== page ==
When the IPL schedule was announced, the talking point was the short interval between the World Cup final and the start of the league. There were concerns expressed about how taxing such a quick turnaround would be for the players, after a physically and emotionally draining World Cup. Scarcely anyone thought about the fans. Of course, there were a few who fretted over them: the IPL franchises and the broadcaster, concerned whether a 51-day event would be too much even for the tireless Indian cricket fan, given that he would have under a week to recover from a 43-day tournament. But when buzzwords like "cricketainment" dominate the landscape, others like "savour" and "reflect" are jettisoned.

The fan himself has had a considerable role to play in the near-demise of those words. Apart from at a few traditional centres, he has stopped going to grounds for Test matches. ODIs are still better off in terms of stadium attendance, but television ratings are no longer what they used to be.

I remember arriving home at half-past-three in the morning after the World Cup final to find my room-mate still crying as he watched the winning moments over and over on his laptop. Why?

India's World Twenty20 win gave rise to the IPL, which drew capacity crowds as the public lapped up the mix of showbiz and sport. The IPL grew; the highest franchise bid in 2011 was three times that in 2008. India's appetite for the shortest format was seemingly insatiable.

A one-dayer demanded too much of a generation used to communicating in shorthand through Twitter and Facebook. The IPL suited it just fine. Catching the 8pm IPL match with colleagues got added to the to-do list. Two friends and I took turns to go to the Cricket Club of India on a single expensive ticket during an IPL game in 2010 to experience 25,000 Indians shouting "Malinga, Malinga". An hour for each person.

The CCI and the Wankhede used to be empty arenas apart from when they were allotted the odd Test or one-dayer. There were less than 50 takers for Garware Pavilion tickets that cost Rs 50 each for the Ranji Trophy game between Mumbai and Karnataka in November 2007. Those who had turned up were Rahul Dravid supporters, upset after he had been "rested" for the final ODI against Australia.

Months later, during the inaugural IPL, tickets for the same Garware Pavilion cost tens of times more than what they had for the Ranji match. Sold out. Seven times during the IPL season, a galaxy of international stars put up three-hour displays of "cricketainment". To watch Tendulkar captain Malinga cost a bomb, but who cared? What could be better than leaving your office in Nariman Point at seven in the evening, catching a three-hour game at the CCI and tweeting about it on the way home?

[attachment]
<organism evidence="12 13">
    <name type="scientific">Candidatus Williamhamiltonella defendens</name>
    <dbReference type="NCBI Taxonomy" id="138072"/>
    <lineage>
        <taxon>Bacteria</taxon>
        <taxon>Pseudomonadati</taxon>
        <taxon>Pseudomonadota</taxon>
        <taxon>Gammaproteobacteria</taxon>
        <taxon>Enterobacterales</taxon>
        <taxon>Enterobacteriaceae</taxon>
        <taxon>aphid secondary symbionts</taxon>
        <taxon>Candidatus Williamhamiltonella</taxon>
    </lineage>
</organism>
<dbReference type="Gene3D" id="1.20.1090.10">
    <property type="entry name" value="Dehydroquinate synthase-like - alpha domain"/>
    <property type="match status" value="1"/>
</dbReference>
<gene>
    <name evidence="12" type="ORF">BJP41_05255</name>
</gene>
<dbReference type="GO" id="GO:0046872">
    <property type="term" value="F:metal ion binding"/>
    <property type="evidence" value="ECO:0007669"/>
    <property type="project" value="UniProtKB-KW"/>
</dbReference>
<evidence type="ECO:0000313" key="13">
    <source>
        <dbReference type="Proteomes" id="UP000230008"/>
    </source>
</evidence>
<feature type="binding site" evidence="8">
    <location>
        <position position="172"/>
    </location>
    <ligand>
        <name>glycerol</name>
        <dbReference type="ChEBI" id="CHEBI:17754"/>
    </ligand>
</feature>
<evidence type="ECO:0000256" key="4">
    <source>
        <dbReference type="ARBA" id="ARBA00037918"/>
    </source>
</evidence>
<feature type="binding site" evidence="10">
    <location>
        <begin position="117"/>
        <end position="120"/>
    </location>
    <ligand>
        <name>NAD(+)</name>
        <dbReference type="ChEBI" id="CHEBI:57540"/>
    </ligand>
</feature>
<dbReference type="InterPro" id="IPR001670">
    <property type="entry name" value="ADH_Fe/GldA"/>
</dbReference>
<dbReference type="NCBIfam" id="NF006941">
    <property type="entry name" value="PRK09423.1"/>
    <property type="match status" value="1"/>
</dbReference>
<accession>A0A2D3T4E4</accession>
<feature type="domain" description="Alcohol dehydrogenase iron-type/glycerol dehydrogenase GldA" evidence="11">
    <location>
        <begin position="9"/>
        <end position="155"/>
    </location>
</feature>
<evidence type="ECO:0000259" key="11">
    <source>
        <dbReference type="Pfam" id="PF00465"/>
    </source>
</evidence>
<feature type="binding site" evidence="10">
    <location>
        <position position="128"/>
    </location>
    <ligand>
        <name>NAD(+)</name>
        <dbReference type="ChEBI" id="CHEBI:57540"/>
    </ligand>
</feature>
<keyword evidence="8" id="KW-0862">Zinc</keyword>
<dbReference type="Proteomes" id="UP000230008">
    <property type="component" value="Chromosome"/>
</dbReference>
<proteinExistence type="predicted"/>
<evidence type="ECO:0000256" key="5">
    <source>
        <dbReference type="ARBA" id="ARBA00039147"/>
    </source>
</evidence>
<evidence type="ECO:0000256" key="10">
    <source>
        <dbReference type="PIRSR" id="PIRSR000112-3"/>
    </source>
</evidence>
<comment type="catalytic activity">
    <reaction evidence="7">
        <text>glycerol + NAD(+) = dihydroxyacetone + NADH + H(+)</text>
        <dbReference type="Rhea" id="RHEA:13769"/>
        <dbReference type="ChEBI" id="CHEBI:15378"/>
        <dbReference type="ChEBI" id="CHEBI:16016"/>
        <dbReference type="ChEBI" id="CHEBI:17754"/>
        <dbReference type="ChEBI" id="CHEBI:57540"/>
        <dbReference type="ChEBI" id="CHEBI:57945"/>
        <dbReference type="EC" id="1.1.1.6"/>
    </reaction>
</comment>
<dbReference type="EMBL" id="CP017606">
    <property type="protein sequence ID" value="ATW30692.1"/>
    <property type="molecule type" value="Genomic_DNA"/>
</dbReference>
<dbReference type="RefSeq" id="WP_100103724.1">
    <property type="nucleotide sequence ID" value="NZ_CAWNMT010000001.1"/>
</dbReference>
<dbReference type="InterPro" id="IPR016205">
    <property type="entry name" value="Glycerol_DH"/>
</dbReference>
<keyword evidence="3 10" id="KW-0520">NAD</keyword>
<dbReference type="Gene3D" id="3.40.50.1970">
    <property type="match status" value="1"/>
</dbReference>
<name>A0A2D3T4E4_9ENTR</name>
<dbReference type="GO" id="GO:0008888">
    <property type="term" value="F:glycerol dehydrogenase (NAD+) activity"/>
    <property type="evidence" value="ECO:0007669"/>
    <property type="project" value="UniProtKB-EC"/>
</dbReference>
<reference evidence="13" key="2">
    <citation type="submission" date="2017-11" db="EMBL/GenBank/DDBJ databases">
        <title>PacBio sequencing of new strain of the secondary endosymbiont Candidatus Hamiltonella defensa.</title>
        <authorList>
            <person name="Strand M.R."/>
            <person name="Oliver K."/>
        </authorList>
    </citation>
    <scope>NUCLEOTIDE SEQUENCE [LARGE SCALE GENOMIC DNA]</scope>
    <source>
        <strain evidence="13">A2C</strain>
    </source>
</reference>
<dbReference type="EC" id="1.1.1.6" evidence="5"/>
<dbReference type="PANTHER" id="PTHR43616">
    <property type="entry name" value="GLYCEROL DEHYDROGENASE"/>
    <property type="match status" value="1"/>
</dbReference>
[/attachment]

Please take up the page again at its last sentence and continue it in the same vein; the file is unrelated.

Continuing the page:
A World Cup win, it turned out. The smartphone-wielding professional, who was expected to gorge on fast-food cricket, found that he wanted to stop and savour the World title, still simmering fresh in his memory. To his dismay, he found that luxury had been snatched from him. Suddenly, a league that was supposedly tailor-made for him seemed flat and colourless in comparison to the "real thing".

As a friend said, "It was so unfair. You felt cheated, in a manner. You found yourself craving for some more time, maybe a week more, when, in fact, that time should have been your right." This friend, who had travelled to Bangalore, Nagpur and Mohali to follow the Indian team during the World Cup, didn't go to a single Mumbai Indians game this season. He works a kilometre away from the Wankhede.

A World Cup takes a lot out of fans. Passionately supporting a team requires considerable time and patience. The return on emotion invested is usually so fluctuating that when a fan encounters a bull phase in the form of a cathartic victory, he wants to cash in and take some time off. Getting bombarded with a 74-game event within a week, the first match of which involves his World Cup-winning captain leading a Sri Lankan and a South African, can wait.

Dhoni knew it all along. "They [fans] thought, 'We [will] pick up the IPL a bit later'," he said. "They were emotionally drained along with the players."

Abhishek Purohit is an editorial assistant at ESPNcricinfo